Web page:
Minnesota drivers know it well – that sickening sound of an engine killed by the cold.
It's worth a quick review of some of the tips that will keep your car running as the state weathers some of the worst cold in the last two decades:
1. Keep your gas tank full. Cold and fast-varying temperatures can cause condensation to form on the walls of a gas tank with low gas levels, and that water can drip into the gas, HowStuffWorks notes. The water can ultimately sink to the bottom of the tank and find its way into the fuel lines – and possibly freeze, blocking gas flow.
2. Get your anti-freeze right. Anti-freeze protects your engine from freezing and helps reduce corrosion, HowStuffWorks notes. It's important to keep equal parts anti-freeze and water in your radiator – a 50:50 ratio is considered the norm and will keep fluids from freezing at temperatures as low as -34 degrees Fahrenheit, the site notes.
3. Bring in your battery. Really? Bringing your battery in the house is one way to help assure it will start, notes FOX 9, in its cold-weather car care tips list. "Three to five years is about the average age for a battery to fail in this climate, and that's the number one thing," Dmitry Zelenskiy, of AAA, told FOX.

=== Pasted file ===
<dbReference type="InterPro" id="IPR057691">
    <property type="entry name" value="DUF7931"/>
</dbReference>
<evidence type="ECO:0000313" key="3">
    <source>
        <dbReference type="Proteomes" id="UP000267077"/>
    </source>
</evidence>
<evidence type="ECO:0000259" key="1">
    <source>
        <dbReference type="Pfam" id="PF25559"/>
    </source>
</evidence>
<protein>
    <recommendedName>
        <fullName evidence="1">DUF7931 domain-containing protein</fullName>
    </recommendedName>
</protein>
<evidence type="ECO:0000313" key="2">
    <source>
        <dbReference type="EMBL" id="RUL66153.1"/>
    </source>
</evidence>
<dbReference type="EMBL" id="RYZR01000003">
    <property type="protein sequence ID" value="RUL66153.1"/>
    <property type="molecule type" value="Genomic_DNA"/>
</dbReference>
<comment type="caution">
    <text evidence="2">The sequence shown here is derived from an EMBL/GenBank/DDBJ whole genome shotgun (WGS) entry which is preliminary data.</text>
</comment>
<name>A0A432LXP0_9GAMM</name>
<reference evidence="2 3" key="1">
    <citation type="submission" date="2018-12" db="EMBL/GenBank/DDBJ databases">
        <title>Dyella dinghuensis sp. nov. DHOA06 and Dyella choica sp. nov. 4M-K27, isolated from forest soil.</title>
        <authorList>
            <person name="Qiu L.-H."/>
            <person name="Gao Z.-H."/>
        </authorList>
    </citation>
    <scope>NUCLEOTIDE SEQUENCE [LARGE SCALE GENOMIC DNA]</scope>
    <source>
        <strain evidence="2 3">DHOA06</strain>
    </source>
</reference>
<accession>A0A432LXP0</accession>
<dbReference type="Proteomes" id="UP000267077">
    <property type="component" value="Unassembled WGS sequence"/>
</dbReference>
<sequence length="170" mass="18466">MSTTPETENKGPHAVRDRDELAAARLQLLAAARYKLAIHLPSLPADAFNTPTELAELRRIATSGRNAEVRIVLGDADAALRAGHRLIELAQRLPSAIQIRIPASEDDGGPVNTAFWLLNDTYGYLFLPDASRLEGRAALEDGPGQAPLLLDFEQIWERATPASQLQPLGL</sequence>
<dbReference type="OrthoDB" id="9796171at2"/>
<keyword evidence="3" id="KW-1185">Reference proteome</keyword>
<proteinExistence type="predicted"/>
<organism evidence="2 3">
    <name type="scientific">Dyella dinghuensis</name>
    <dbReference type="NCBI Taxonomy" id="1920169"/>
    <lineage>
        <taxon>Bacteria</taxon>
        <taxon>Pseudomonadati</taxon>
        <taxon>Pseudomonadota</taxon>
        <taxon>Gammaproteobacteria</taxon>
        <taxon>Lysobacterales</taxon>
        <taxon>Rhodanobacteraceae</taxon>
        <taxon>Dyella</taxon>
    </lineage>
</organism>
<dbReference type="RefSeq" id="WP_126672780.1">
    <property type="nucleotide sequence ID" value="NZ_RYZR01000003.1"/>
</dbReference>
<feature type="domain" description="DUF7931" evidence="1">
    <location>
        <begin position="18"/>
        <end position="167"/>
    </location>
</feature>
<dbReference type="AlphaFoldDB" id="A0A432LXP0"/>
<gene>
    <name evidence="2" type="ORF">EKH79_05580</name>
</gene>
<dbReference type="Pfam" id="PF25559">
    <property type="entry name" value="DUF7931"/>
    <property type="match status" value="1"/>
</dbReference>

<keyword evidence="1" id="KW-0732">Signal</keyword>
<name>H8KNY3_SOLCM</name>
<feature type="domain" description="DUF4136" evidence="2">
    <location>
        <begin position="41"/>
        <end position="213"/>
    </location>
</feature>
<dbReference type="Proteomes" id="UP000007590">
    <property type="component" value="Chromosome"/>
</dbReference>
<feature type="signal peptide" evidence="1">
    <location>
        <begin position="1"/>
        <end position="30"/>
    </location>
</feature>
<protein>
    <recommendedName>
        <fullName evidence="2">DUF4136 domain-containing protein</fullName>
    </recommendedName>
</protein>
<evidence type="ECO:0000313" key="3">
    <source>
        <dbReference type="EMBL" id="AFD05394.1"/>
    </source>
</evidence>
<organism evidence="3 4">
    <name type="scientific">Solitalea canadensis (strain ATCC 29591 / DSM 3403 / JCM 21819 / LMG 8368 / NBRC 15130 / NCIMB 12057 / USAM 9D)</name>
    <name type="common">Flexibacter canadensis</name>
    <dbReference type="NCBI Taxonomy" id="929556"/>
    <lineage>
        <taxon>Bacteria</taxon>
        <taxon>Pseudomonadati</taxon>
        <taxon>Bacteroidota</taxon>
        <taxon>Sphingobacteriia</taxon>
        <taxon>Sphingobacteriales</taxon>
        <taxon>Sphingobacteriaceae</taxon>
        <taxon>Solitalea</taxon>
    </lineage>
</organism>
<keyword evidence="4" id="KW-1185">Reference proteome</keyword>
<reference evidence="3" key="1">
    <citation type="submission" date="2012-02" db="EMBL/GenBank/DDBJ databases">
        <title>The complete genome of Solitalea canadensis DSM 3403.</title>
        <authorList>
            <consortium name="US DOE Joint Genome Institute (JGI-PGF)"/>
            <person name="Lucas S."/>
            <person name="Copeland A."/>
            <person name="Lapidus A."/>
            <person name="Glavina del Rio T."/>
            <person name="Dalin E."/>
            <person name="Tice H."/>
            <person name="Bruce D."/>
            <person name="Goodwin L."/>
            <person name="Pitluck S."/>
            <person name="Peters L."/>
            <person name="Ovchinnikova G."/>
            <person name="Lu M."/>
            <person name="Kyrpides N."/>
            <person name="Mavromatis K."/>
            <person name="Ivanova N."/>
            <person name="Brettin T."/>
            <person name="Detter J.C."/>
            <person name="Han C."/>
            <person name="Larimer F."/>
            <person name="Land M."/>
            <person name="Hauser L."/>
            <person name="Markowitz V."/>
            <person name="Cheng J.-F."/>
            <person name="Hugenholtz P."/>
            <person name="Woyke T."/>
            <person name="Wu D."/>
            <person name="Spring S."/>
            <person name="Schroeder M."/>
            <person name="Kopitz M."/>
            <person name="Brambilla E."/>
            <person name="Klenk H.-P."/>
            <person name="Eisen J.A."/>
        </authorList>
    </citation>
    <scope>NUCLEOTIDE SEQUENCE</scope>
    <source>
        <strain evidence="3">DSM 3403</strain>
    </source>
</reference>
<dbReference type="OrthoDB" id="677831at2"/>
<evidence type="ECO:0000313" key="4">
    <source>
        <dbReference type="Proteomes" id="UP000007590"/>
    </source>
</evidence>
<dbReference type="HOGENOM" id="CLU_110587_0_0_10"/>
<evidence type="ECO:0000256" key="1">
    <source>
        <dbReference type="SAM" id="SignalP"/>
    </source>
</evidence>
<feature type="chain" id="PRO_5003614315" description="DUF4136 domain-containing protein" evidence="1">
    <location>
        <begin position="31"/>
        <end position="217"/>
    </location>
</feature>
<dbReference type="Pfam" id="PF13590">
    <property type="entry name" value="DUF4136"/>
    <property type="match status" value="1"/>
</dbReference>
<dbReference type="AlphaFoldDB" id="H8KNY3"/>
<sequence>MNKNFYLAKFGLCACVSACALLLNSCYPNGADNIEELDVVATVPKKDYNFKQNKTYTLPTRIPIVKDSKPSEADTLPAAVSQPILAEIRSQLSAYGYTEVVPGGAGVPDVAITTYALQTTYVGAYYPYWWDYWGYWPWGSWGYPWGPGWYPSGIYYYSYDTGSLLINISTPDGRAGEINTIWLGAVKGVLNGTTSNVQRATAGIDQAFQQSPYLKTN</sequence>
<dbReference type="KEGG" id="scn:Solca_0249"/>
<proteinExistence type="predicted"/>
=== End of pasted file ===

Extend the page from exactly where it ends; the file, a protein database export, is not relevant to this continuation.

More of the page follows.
4. Use a block heater. These small electrical device plugs into a wall and can keep your engine, battery and oil warm. Prices can vary from as little as $36 to over $1,000, the Detroit News notes.
5. Buy the right windshield wiper fluid. Splurge a little on a "winter blend" that has more alcohol and less water, which will be less likely to freeze, the Chicago Tribune notes.
6. Properly inflate tires. Tire pressure greatly affects handling in snow and ice. A temperature change of just 10 degrees can cause a 10 percent constriction of air pressure, the Tribune notes.
7. Be ready for an emergency. Stock up your car with a winter survival kit. Minnesota safety officials have a "Winter Survival in Your Car" document listing what to have handy – and what to do if you get stranded.